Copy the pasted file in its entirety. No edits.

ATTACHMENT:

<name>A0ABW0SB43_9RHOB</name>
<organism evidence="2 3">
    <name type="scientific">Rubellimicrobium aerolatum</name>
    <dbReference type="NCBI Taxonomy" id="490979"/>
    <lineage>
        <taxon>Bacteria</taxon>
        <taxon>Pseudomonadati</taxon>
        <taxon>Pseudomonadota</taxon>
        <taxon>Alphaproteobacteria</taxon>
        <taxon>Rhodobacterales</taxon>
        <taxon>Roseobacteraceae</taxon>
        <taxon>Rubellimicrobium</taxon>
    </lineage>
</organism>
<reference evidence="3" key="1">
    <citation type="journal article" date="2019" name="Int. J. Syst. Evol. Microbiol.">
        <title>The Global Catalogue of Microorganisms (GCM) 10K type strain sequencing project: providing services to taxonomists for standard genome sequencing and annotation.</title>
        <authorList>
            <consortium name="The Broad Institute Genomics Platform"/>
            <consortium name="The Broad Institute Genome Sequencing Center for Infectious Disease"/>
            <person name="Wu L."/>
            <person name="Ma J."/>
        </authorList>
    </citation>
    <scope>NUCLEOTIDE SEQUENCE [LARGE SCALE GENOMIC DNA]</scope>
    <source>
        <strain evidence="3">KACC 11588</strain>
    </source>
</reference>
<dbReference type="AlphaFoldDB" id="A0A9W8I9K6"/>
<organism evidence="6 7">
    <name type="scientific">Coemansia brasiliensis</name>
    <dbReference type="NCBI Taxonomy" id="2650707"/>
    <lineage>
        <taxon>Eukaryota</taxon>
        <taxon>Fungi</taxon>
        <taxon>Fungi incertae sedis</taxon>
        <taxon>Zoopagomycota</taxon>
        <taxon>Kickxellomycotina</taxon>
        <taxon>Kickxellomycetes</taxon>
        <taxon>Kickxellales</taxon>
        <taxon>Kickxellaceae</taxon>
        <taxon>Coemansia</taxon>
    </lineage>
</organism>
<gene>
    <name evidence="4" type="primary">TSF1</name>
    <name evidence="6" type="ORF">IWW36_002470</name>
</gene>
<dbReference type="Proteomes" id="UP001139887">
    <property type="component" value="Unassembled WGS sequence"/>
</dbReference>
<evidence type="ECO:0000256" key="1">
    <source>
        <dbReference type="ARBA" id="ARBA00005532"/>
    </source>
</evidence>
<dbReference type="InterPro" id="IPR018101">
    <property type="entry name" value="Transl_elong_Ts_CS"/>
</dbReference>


<name>A0ABW0SB43_9RHOB</name>
<organism evidence="2 3">
    <name type="scientific">Rubellimicrobium aerolatum</name>
    <dbReference type="NCBI Taxonomy" id="490979"/>
    <lineage>
        <taxon>Bacteria</taxon>
        <taxon>Pseudomonadati</taxon>
        <taxon>Pseudomonadota</taxon>
        <taxon>Alphaproteobacteria</taxon>
        <taxon>Rhodobacterales</taxon>
        <taxon>Roseobacteraceae</taxon>
        <taxon>Rubellimicrobium</taxon>
    </lineage>
</organism>
<reference evidence="3" key="1">
    <citation type="journal article" date="2019" name="Int. J. Syst. Evol. Microbiol.">
        <title>The Global Catalogue of Microorganisms (GCM) 10K type strain sequencing project: providing services to taxonomists for standard genome sequencing and annotation.</title>
        <authorList>
            <consortium name="The Broad Institute Genomics Platform"/>
            <consortium name="The Broad Institute Genome Sequencing Center for Infectious Disease"/>
            <person name="Wu L."/>
            <person name="Ma J."/>
        </authorList>
    </citation>
    <scope>NUCLEOTIDE SEQUENCE [LARGE SCALE GENOMIC DNA]</scope>
    <source>
        <strain evidence="3">KACC 11588</strain>
    </source>
</reference>
<dbReference type="AlphaFoldDB" id="A0A9W8I9K6"/>
<organism evidence="6 7">
    <name type="scientific">Coemansia brasiliensis</name>
    <dbReference type="NCBI Taxonomy" id="2650707"/>
    <lineage>
        <taxon>Eukaryota</taxon>
        <taxon>Fungi</taxon>
        <taxon>Fungi incertae sedis</taxon>
        <taxon>Zoopagomycota</taxon>
        <taxon>Kickxellomycotina</taxon>
        <taxon>Kickxellomycetes</taxon>
        <taxon>Kickxellales</taxon>
        <taxon>Kickxellaceae</taxon>
        <taxon>Coemansia</taxon>
    </lineage>
</organism>
<gene>
    <name evidence="4" type="primary">TSF1</name>
    <name evidence="6" type="ORF">IWW36_002470</name>
</gene>
<dbReference type="Proteomes" id="UP001139887">
    <property type="component" value="Unassembled WGS sequence"/>
</dbReference>
<evidence type="ECO:0000256" key="1">
    <source>
        <dbReference type="ARBA" id="ARBA00005532"/>
    </source>
</evidence>
<dbReference type="InterPro" id="IPR018101">
    <property type="entry name" value="Transl_elong_Ts_CS"/>
</dbReference>